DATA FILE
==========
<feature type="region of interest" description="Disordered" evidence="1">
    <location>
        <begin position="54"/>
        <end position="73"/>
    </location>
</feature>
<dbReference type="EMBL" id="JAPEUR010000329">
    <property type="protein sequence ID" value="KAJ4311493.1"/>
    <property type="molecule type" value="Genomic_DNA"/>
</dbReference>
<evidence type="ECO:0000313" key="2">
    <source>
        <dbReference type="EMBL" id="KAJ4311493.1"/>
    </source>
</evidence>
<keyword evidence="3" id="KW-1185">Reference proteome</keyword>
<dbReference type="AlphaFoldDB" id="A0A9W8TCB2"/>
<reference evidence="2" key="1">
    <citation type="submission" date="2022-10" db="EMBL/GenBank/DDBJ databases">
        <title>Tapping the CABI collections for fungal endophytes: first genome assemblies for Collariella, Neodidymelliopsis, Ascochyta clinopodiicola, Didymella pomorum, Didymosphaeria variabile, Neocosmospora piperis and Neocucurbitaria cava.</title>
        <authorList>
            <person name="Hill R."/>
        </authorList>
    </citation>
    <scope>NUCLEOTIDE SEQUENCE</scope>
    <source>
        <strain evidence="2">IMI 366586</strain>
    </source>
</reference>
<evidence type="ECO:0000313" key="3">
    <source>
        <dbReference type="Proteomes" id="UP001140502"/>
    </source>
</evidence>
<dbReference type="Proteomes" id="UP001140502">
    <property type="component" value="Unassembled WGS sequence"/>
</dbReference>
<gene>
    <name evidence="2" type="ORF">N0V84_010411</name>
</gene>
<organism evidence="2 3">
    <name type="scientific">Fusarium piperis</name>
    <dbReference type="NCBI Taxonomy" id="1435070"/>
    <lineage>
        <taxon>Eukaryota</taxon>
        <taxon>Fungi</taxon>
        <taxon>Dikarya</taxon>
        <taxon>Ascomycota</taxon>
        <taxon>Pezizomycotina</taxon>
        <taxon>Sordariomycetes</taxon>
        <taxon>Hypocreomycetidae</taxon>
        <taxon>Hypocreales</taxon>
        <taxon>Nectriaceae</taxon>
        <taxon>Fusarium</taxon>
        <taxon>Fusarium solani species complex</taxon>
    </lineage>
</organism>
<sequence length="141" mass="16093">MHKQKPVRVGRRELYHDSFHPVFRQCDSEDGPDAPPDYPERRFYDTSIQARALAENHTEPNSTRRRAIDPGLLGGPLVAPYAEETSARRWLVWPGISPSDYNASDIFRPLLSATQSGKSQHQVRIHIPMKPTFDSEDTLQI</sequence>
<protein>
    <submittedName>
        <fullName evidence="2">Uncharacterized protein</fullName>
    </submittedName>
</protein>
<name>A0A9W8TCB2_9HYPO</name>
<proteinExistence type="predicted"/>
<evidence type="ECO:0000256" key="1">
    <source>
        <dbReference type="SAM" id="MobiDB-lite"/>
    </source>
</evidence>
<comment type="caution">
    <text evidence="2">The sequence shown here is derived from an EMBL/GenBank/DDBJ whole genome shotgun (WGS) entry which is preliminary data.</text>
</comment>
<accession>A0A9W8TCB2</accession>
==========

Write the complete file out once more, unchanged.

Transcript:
<feature type="region of interest" description="Disordered" evidence="1">
    <location>
        <begin position="54"/>
        <end position="73"/>
    </location>
</feature>
<dbReference type="EMBL" id="JAPEUR010000329">
    <property type="protein sequence ID" value="KAJ4311493.1"/>
    <property type="molecule type" value="Genomic_DNA"/>
</dbReference>
<evidence type="ECO:0000313" key="2">
    <source>
        <dbReference type="EMBL" id="KAJ4311493.1"/>
    </source>
</evidence>
<keyword evidence="3" id="KW-1185">Reference proteome</keyword>
<dbReference type="AlphaFoldDB" id="A0A9W8TCB2"/>
<reference evidence="2" key="1">
    <citation type="submission" date="2022-10" db="EMBL/GenBank/DDBJ databases">
        <title>Tapping the CABI collections for fungal endophytes: first genome assemblies for Collariella, Neodidymelliopsis, Ascochyta clinopodiicola, Didymella pomorum, Didymosphaeria variabile, Neocosmospora piperis and Neocucurbitaria cava.</title>
        <authorList>
            <person name="Hill R."/>
        </authorList>
    </citation>
    <scope>NUCLEOTIDE SEQUENCE</scope>
    <source>
        <strain evidence="2">IMI 366586</strain>
    </source>
</reference>
<evidence type="ECO:0000313" key="3">
    <source>
        <dbReference type="Proteomes" id="UP001140502"/>
    </source>
</evidence>
<dbReference type="Proteomes" id="UP001140502">
    <property type="component" value="Unassembled WGS sequence"/>
</dbReference>
<gene>
    <name evidence="2" type="ORF">N0V84_010411</name>
</gene>
<organism evidence="2 3">
    <name type="scientific">Fusarium piperis</name>
    <dbReference type="NCBI Taxonomy" id="1435070"/>
    <lineage>
        <taxon>Eukaryota</taxon>
        <taxon>Fungi</taxon>
        <taxon>Dikarya</taxon>
        <taxon>Ascomycota</taxon>
        <taxon>Pezizomycotina</taxon>
        <taxon>Sordariomycetes</taxon>
        <taxon>Hypocreomycetidae</taxon>
        <taxon>Hypocreales</taxon>
        <taxon>Nectriaceae</taxon>
        <taxon>Fusarium</taxon>
        <taxon>Fusarium solani species complex</taxon>
    </lineage>
</organism>
<sequence length="141" mass="16093">MHKQKPVRVGRRELYHDSFHPVFRQCDSEDGPDAPPDYPERRFYDTSIQARALAENHTEPNSTRRRAIDPGLLGGPLVAPYAEETSARRWLVWPGISPSDYNASDIFRPLLSATQSGKSQHQVRIHIPMKPTFDSEDTLQI</sequence>
<protein>
    <submittedName>
        <fullName evidence="2">Uncharacterized protein</fullName>
    </submittedName>
</protein>
<name>A0A9W8TCB2_9HYPO</name>
<proteinExistence type="predicted"/>
<evidence type="ECO:0000256" key="1">
    <source>
        <dbReference type="SAM" id="MobiDB-lite"/>
    </source>
</evidence>
<comment type="caution">
    <text evidence="2">The sequence shown here is derived from an EMBL/GenBank/DDBJ whole genome shotgun (WGS) entry which is preliminary data.</text>
</comment>
<accession>A0A9W8TCB2</accession>